View all activities

Plastic snack box

Activity opa at home plastic snack box hero

In the UK most milk bottles, which are commonly made from HDPE (Resin Identification Code 2) can be recycled. To be a plastic hero, we need to reduce the amount of plastic that we use and stop it from ever becoming waste. This activity involves re-using a plastic milk bottle to make a snack box that turns waste into something useful.

Ages 7+

(adult supervision)

40 minutes


We live in a world full of plastic. As we learn to redefine our relationship with this material, we can find inspiration in the 6 Rs: recycle, reuse, reduce, repair, refuse, and redesign.

Many people are great recyclers but find it challenging to implement the other Rs, which have a greater impact on reducing plastic pollution.

This activity shows you step by step how to rethink how a plastic milk bottle can be used to make your own snack box. Win-win for you and the environment.

Activity steps
  1. Prepare your area by clearing your desk, laying newspaper down and laying out all the materials. Don't forget to wash out the bottle before use.
  2. Take the pen and draw a horizontal line around the bottle, approximately 10cm from the bottom. Then draw out a semi-circle above this line on each side and the front of the milk carton. These will be the flaps on your box.
  3. On the back, i.e. opposite the handle, measure up a further 10cm and draw a semi-circle above this line. In the picture above, you can see how the back section will fold over to be your lid.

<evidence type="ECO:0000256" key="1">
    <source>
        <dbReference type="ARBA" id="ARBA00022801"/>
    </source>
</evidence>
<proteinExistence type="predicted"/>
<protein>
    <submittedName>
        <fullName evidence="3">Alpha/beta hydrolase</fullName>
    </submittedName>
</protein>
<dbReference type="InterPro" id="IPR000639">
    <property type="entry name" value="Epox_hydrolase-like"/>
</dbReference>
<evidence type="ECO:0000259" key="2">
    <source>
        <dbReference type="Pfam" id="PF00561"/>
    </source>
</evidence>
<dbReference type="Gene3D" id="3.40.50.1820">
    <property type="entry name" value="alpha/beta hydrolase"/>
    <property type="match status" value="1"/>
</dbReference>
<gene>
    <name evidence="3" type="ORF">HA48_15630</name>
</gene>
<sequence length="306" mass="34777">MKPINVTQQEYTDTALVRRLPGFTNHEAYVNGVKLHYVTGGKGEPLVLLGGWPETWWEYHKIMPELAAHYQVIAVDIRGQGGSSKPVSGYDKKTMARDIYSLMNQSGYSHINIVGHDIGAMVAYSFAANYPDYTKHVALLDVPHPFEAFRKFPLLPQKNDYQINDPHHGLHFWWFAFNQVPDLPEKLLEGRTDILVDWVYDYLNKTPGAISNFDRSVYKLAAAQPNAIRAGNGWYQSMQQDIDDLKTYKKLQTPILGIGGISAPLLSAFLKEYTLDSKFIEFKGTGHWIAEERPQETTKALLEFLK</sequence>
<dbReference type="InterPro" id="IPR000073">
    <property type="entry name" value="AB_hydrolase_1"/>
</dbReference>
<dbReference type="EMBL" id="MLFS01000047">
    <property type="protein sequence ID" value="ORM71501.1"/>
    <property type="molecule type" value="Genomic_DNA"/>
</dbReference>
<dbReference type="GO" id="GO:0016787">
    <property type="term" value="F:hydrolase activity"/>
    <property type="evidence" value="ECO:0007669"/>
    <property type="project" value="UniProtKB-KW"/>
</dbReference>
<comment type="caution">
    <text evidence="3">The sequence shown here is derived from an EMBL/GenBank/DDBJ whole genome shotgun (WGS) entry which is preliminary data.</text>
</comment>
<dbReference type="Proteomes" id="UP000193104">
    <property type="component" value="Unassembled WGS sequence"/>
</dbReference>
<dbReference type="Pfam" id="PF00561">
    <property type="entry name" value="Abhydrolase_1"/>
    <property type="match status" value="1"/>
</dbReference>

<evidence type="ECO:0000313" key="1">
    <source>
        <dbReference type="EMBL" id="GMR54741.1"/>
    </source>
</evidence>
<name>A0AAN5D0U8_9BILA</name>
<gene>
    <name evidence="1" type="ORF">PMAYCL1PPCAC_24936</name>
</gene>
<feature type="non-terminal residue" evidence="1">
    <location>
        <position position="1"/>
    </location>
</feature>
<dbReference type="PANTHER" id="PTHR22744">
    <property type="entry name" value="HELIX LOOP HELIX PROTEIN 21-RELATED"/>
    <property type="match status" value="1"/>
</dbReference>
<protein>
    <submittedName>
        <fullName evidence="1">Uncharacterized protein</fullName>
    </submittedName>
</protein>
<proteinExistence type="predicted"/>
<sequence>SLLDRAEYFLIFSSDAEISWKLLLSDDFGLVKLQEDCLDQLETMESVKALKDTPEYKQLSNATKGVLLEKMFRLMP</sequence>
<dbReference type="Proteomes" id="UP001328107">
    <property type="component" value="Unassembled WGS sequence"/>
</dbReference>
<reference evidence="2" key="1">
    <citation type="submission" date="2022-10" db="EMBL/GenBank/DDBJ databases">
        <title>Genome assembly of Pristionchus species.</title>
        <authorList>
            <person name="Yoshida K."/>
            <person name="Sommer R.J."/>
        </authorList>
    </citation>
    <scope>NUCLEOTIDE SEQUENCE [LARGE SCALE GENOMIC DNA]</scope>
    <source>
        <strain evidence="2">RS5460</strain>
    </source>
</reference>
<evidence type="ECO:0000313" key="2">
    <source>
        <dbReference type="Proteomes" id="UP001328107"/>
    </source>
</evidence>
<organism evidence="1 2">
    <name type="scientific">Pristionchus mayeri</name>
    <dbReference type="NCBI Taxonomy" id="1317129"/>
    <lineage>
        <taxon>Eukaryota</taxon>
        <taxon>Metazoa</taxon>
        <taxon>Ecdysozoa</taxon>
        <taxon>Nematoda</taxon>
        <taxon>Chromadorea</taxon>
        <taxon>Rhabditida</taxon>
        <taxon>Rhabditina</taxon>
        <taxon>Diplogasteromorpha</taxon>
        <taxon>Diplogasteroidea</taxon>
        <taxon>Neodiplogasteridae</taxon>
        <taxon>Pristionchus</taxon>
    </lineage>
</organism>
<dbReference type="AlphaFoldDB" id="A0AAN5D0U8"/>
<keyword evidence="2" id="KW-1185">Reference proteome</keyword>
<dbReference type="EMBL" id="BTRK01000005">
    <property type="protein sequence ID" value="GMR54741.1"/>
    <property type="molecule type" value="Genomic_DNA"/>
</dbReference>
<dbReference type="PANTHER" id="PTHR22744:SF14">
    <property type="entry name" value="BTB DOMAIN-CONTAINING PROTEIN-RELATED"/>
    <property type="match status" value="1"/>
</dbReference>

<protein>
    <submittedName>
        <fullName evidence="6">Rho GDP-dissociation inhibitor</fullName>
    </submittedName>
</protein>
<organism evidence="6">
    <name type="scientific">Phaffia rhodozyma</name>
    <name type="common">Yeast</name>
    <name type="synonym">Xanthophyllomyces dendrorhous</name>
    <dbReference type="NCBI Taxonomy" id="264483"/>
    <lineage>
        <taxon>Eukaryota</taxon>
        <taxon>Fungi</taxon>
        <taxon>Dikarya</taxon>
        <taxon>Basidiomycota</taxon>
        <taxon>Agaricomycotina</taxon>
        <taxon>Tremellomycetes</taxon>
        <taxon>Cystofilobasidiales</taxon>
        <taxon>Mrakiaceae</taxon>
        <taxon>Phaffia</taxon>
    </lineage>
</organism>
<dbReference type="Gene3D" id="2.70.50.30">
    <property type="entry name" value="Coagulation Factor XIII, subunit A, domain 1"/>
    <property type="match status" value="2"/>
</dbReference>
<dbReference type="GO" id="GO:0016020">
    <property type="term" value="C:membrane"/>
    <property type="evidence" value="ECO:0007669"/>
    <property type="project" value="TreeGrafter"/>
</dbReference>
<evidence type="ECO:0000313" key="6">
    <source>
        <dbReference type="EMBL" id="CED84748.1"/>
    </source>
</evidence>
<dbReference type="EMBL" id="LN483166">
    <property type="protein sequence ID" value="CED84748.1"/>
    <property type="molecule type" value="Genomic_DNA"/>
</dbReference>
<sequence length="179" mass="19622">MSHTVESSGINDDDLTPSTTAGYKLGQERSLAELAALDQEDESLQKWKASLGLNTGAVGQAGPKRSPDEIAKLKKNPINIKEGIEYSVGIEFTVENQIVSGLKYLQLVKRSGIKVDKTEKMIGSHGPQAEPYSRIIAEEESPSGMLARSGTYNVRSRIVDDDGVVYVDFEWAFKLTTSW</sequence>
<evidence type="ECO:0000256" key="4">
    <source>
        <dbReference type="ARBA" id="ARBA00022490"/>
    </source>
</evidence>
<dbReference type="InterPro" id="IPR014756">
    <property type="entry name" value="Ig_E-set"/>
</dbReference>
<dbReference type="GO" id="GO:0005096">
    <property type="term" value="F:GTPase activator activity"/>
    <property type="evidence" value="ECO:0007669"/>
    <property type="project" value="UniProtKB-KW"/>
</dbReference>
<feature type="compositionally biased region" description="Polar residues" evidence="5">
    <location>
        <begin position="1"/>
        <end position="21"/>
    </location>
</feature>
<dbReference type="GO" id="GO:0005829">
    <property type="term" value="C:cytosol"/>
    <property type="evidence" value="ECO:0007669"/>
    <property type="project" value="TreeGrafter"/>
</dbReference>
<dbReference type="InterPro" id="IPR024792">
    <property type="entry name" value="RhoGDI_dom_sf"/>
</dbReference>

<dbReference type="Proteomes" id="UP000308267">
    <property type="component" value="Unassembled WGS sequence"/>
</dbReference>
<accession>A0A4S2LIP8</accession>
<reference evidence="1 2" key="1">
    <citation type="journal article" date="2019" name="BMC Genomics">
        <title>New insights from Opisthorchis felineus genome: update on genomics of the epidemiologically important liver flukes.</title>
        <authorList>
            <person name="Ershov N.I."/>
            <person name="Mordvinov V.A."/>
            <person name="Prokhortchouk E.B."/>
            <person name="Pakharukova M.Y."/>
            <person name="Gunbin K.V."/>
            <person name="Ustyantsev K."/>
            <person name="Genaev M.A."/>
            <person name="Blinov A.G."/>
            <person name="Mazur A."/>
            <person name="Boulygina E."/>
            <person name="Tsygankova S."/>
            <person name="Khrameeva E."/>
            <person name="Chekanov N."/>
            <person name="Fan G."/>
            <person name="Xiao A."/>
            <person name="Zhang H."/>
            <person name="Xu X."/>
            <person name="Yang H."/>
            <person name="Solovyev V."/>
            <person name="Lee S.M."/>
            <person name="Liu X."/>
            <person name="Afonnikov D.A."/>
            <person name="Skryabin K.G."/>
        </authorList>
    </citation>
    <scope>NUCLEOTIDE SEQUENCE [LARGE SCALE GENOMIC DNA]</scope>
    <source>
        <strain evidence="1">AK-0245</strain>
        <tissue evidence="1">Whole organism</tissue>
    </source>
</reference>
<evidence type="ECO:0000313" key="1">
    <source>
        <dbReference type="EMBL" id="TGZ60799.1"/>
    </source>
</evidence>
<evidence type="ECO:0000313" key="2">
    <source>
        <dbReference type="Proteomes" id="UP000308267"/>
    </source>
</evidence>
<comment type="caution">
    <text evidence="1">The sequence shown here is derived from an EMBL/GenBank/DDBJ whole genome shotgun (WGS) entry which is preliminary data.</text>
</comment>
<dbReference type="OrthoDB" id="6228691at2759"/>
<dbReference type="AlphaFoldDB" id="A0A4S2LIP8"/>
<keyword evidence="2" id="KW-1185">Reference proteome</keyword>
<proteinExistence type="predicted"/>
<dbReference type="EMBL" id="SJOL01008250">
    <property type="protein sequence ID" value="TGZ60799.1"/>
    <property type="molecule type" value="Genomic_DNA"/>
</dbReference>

4. Squeeze the milk carton together at the top and cut into it. Then cut around the edges of each semi-circle.
  5. Fold the flaps and the lid along the ridge in the milk bottle.
  6. Stick a velcro pad to the front of the bottle, just below the folded semi-circle.
  7. Attach the velcro pads together, removing the backing from the second pad and close the lid. This will stick the second pad in the right place.
  8. Check and make sure your pads are on securely.
  9. Put in your snacks!
  10. Now the most important bit… what are you going to put in your snack box? We’d love to see what a sea champion eats! Please share a snap of your snackbox - don’t forget to tag @commonseas and use the #SeaChampions so we know where to look. Thank you!

Time to consider the advantages and disadvantages of plastic as a material. Reflect by discussing the following questions with a parent or friend.

  • Who might want to use a snack box like this?
  • Why is plastic a good material for a snack box?
  • What is good about your product?
  • What could you do to make your product better?
  • Why is it important to rethink plastic waste?
Further ideas

You can explore a full unit looking at design and plastics with the Ocean Plastics Design and Technology lessons for ages 11 to 14. For younger students have a look at the lesson for ages 5 to 7, What can I do? and for ages 7 to 11, try the design-focused lessons Design Technology – The plastics problem and Design Technology – The plastics solution.

Safety guidance
  • This activity involves cutting through plastic and can, therefore, be quite tricky so adult supervision and the use of child-appropriate tools such as safety scissors is advised.
  • If you are posting work on social media, this should be done via a parent, guardian or school account for children under the age of 13. Children over the age of 13 should still be supervised by an adult. Check out the Thinkuknow website for more guidance on online safety.

Brought to you by

Our Ocean Planet Science Geography Thumb

Science / Geography | Ages 7-11

Our Ocean Planet

Our Ocean Planet Science Geography ages 7-11 unit is a KS2 teacher resource. Students discover marine topics across both the UK and globally, developing ocean literacy.